Anand Meena is a resident Guni at the Udaipur office of JJVS. Born in 1955, he has been working with Jagran for 6 years and has received trainings in Myotherapy and Aaditherapy. His father was a revolutionary politician and part of the local panchayat during the fight for Independence from Britain. Following the expensive campaign that resulted in his father’s election into office, the family was in financial crisis for many years. After leaving school in the 5th standard, he got married at age 15, a common age among tribal villagers. He began to farm and sell vegetable and dairy products, and he also got involved in illegal smuggling for a time. His first cousin was a Guni and insisted that Anand leave his other sources of income and learn about traditional medicine from him. However, following this training he became very ill for 7 years – he believes from a curse from someone in his village. Seeking treatment, he found his teacher, a spiritual healer who cured him of his 7-year illness. Anand Ji was inspired by this healer and asked to train under him so that he could fight all of the evils in this world and help people recover from illnesses. His teacher taught him about all of the medicinal plants that he knew and Anand became a skilled healer in the village.
After being identified by JJVS, he immersed himself fully in learning new skills, collaborating with other Gunis, and utilizing JJVS resources. Through JJVS, he has come to know about medicinal plants from many different parts of India and how to grow them in different environments. He has also been trained in Aaditherapy, an ancient art to India that focuses on putting pressure on different points of the body to help alleviate pain. With greater recognition through JJVS, he now earns more money and is able to see more patients. He was even recognized for his Guni skills in Delhi, which makes him very proud and happy that he and his profession are receiving respect for their work.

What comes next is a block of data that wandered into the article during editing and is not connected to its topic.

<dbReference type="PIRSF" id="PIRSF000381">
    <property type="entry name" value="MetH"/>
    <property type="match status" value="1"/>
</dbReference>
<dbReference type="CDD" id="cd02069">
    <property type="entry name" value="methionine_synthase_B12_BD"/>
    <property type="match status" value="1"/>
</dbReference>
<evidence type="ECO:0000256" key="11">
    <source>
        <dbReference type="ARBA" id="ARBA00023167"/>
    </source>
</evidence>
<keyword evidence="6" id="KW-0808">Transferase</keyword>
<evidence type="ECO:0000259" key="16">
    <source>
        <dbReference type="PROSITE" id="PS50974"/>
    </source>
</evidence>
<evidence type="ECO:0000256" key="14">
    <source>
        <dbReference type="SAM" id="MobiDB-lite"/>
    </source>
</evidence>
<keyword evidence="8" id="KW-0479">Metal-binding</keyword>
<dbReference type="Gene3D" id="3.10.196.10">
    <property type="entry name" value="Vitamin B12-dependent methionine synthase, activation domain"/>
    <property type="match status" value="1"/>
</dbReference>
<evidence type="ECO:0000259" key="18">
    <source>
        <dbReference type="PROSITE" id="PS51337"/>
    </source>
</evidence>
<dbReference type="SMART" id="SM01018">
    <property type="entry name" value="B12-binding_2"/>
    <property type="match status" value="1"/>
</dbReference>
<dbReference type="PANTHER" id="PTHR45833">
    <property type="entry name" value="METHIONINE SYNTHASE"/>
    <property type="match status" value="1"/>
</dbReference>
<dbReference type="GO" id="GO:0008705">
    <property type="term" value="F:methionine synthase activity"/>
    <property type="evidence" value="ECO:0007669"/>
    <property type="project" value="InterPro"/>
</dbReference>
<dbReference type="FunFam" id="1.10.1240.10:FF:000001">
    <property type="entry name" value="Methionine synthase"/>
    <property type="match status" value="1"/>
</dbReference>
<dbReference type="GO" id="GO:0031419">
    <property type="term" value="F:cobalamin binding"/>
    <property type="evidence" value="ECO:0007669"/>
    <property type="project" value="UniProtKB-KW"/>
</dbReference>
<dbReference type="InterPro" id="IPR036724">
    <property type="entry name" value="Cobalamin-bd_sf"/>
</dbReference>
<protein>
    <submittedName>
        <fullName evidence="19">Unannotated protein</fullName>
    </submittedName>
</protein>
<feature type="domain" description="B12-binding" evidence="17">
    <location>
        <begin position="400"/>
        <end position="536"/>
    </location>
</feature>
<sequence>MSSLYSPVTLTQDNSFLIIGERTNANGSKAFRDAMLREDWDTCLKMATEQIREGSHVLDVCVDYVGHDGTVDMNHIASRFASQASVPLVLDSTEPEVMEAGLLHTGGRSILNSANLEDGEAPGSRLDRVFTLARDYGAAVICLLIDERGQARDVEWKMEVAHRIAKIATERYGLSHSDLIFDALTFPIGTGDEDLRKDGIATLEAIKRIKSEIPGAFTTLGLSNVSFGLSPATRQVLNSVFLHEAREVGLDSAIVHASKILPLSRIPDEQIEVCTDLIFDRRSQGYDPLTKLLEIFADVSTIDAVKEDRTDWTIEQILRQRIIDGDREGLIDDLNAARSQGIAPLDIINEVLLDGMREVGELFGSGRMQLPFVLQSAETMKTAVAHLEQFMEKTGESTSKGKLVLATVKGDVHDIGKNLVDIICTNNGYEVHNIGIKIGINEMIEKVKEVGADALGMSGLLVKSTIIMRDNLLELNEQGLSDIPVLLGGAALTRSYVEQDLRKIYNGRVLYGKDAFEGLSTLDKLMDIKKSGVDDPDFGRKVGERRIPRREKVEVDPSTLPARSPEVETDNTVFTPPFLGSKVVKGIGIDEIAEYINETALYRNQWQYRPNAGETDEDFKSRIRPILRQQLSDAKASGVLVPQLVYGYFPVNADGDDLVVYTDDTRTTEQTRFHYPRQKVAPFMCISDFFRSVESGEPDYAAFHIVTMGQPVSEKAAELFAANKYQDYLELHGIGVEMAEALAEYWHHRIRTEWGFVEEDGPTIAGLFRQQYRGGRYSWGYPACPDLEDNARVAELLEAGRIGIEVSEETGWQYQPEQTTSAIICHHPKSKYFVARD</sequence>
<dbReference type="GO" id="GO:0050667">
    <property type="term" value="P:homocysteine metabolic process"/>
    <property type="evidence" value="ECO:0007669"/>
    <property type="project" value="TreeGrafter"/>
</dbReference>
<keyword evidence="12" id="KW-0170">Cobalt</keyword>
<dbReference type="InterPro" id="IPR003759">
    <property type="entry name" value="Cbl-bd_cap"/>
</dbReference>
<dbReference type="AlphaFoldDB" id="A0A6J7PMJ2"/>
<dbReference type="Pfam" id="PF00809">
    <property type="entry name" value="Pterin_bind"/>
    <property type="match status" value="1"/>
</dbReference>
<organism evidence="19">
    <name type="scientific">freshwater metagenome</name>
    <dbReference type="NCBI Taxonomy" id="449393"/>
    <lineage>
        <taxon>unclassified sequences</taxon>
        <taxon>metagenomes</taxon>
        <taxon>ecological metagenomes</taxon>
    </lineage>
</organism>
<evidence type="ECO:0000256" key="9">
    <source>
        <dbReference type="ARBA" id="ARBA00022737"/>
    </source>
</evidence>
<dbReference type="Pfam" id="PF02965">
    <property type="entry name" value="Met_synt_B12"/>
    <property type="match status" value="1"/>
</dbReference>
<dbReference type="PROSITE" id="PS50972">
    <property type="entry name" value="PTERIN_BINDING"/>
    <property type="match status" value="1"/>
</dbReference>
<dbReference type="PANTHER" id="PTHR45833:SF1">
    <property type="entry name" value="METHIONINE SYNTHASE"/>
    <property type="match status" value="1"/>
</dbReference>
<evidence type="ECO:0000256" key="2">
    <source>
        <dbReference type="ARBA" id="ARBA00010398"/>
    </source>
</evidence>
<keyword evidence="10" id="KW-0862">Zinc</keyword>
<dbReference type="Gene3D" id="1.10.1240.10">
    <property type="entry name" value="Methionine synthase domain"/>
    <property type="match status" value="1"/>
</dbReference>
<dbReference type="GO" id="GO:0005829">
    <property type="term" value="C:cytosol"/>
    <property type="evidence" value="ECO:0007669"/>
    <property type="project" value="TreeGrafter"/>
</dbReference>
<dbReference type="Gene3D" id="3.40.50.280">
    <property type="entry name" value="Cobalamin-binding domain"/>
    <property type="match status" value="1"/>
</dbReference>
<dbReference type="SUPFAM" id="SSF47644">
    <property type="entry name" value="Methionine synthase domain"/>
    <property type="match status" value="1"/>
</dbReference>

In early times, the villagers did not trust or respect his Guni knowledge. Few people were literate, and many did not understand Ayurvedic medicine and preferred the allopathic medicine in hospitals and government clinics. From his personal experiences, Anand Ji feels that allopathic medicine is very expensive and does not address the root problems of various health issues in the same way as Ayurvedic medicine. Allopathic medicine sometimes results in unexpected reactions in the body and does not provide the mental peace necessary for complete healing. People now want an instant cure for their problems and do not care about potential side effects of taking multiple pills. In addition to the ineffectiveness of allopathy, the nearest hospital in his village is 10 kilometers away, a dangerous and expensive distance to travel in case of medical emergencies. In the past, the people only went to Anand Ji as a last option, but now, thanks to the recognition and training that he has received from Jagran, many people trust his knowledge and come to him for treatment of common illnesses.
To Anand Ji, a Guni is someone who has extensive knowledge on herbal medicine and techniques for muscle and bone pain alleviation. It is a profession for people to earn an income, but those who do it are not interested in money. He is currently teaching his daughter and daughter-in-law, after having them help him make medicinal powders and balms and noticing how much they enjoyed the work.
In his opinion, Gunis are needed now more than ever. In earlier times, the only option for treatment was ayurvedic medicine, and food was fresh and healthy. Now, according to Anand Ji, everything is polluted and not fresh. People eat bad things for their health, and their poor diet has resulted in many new diseases. Where before there was only fever and malaria, now there is diabetes, acidity, cancer, joint pains, back pains and arthritis. No one is directly responsible for this change, he recognizes – it has happened with the changing times, where people exercise less, sleep less and eat less healthy foods. Packaged and processed foods like pizza, burgers and chips are now in the village, and old traditions have been forgotten or lost. People used to burn medicinal plants to prevent malaria, but now they do not because western culture is more prevalent.